The fear is that the legal proceedings will uncover more than the British government would wish about what has been described as Labour’s ‘love affair’ with Andersen.
The speed with which events tumbled over one another after the Enron bankruptcy and the shredding by Andersen of tons of documents which the prosecutors believe could have been incriminating, led to equally swift action by Patricia Hewitt, the secretary of state at the DTI.
At the end of last month she set up a review of business practices on financial reporting and auditing after the Enron collapse and the alleged failure of its accountant, Andersen, to raise the alarm over massive financial irregularities.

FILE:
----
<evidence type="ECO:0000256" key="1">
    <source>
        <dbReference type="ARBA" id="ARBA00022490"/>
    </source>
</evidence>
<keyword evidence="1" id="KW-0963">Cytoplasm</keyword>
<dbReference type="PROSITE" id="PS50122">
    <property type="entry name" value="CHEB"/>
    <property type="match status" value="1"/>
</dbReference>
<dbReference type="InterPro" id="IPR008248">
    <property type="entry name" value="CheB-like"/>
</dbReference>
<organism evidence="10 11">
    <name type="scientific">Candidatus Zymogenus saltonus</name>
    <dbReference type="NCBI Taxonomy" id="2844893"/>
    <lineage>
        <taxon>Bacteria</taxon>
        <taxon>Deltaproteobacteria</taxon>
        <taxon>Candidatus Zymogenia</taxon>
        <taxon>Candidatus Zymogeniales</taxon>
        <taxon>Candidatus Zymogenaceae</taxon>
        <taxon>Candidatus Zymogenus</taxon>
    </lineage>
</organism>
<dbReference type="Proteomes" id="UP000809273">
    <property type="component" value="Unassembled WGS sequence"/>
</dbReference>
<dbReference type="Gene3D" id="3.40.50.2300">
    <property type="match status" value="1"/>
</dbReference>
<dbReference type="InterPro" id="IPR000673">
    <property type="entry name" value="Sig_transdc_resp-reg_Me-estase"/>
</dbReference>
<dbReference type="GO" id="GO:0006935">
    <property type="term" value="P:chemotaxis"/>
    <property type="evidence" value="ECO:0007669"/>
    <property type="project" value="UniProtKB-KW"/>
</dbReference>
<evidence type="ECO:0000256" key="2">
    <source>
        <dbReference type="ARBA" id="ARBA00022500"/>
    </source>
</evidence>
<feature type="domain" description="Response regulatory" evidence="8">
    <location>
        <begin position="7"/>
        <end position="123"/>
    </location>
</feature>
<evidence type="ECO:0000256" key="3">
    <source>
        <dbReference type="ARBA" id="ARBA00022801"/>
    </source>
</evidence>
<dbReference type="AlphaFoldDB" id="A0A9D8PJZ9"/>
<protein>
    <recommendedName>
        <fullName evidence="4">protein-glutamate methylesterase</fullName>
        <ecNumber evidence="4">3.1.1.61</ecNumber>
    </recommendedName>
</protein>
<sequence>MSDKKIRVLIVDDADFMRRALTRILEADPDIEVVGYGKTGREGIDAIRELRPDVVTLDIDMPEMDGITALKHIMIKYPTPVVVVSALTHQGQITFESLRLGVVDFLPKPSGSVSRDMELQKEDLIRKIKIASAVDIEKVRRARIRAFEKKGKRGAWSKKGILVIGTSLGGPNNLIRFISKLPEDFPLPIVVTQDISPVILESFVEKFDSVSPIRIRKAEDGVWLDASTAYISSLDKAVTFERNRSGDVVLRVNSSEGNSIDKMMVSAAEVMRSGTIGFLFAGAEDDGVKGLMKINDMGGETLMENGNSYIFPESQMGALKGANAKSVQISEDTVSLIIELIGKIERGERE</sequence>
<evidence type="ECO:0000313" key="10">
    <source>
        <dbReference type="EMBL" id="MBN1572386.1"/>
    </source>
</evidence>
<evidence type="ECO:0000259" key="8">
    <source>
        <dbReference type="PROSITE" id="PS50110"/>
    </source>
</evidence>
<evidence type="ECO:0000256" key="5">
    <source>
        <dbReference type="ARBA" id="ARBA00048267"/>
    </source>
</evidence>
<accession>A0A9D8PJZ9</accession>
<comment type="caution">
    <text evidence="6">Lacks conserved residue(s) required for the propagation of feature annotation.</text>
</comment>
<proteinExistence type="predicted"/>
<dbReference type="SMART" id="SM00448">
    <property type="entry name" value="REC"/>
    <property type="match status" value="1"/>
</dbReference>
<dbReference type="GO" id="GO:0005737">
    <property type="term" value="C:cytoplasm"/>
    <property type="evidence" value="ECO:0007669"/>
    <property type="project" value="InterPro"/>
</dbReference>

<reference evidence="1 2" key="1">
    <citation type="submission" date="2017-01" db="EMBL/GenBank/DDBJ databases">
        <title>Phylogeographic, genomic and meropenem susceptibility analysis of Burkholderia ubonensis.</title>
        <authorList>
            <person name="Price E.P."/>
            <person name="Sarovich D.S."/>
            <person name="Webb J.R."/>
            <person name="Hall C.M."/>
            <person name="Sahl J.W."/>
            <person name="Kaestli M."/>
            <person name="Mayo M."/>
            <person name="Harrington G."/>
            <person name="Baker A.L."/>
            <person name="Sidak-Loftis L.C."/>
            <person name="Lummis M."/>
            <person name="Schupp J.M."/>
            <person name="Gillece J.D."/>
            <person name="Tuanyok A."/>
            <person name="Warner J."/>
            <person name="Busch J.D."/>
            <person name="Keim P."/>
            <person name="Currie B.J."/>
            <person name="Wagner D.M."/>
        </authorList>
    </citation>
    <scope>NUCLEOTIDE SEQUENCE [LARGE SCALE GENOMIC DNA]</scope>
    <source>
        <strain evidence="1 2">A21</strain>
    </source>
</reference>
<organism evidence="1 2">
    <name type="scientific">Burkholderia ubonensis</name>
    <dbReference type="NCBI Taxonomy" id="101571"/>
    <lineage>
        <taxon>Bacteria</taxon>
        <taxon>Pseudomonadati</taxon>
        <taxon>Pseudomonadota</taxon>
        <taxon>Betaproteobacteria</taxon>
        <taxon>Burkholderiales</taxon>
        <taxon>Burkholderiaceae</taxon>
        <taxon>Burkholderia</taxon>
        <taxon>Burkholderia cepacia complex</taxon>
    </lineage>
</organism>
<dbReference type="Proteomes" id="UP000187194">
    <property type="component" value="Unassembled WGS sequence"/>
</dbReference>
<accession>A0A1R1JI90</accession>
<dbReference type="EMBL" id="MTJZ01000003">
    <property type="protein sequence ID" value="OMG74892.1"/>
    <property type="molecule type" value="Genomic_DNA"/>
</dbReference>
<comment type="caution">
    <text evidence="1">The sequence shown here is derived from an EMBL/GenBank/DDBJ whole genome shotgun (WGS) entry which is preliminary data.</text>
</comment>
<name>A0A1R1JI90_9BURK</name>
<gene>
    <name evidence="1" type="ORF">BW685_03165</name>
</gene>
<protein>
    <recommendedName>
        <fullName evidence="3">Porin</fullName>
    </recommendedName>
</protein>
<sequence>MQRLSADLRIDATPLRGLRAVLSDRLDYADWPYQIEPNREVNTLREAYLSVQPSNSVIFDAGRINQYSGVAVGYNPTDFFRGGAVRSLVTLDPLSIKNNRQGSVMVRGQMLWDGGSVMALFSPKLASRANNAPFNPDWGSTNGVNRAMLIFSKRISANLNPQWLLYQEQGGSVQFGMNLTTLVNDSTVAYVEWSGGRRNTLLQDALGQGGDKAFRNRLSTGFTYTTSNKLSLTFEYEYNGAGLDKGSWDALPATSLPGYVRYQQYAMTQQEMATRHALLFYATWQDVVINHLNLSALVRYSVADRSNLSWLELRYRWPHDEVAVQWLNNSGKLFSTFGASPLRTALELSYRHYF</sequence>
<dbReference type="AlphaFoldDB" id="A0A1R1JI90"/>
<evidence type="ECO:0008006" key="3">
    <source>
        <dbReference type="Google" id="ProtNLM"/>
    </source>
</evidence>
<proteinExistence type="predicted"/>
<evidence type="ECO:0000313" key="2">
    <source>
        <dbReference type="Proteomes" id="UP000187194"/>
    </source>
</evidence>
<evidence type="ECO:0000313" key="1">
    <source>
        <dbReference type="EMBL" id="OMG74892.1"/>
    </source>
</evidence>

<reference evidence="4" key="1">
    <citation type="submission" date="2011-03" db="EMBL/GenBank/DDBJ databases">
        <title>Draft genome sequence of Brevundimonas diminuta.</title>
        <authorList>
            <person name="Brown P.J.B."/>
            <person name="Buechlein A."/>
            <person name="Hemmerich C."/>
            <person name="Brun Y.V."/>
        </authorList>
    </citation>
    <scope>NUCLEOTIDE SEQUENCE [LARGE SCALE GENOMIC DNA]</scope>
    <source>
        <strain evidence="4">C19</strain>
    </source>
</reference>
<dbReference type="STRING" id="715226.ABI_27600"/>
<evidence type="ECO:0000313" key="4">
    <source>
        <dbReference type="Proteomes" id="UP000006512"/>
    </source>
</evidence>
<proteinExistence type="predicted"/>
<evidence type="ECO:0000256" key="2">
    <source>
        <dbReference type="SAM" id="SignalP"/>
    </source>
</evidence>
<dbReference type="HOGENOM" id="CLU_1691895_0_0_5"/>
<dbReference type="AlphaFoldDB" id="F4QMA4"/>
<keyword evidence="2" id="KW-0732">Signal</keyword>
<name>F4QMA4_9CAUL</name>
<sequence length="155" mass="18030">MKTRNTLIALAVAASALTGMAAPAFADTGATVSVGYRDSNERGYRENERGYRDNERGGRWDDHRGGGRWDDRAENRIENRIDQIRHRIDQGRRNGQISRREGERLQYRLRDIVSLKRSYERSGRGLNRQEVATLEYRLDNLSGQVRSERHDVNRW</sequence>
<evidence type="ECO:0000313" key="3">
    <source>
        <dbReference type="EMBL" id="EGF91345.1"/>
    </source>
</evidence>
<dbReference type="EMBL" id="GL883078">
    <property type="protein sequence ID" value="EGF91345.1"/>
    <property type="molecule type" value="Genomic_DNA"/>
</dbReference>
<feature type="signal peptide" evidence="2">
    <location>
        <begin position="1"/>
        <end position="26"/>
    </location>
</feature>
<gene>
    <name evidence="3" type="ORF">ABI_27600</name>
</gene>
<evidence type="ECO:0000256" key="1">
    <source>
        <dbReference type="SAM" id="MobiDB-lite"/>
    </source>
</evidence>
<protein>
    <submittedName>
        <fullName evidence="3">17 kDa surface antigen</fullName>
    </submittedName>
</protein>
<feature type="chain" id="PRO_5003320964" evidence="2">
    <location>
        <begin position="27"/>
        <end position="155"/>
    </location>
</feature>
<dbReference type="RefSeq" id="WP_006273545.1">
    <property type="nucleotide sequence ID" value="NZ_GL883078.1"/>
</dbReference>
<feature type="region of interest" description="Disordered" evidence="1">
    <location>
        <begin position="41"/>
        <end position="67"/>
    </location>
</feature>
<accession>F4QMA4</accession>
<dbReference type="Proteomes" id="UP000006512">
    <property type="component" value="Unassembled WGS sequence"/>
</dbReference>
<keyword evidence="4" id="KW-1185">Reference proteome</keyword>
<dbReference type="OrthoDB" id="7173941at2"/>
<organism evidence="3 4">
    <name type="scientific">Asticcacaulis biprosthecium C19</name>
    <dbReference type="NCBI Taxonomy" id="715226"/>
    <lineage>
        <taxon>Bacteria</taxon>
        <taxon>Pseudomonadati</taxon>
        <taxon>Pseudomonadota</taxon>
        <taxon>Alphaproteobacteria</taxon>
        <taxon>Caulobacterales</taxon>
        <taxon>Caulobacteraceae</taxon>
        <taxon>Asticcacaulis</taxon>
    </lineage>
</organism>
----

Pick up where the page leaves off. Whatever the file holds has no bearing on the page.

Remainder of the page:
What will also concern the DTI is the disclosure in the indictment, that attempts were also made in Andersen’s London office to destroy even more Enron-related records soon after the inquiry into the collapse was announced.
But what Conservative politicians regard as Labour’s ‘dubious’ relations with Andersen since 1990 will now also come under the spotlight.
What is known already does not make easy reading.
Andersen spent 13 years in the cold, denied government work, over its role in the auditing of the DeLorean sports car firm. It collapsed in 1981 with the lost of millions of pounds of taxpayers’ money.
However, from 1990, Andersen started to build a relationship with Labour and help the party through its years in opposition.
The Tories suspect there is much embarrassing material still to come to light. And they now believe this indictment will unearth many so far untold facts.That is why the DTI is not relishing the prospect of more revelations.
Chris Moncrieff is a senior political analyst at PA news
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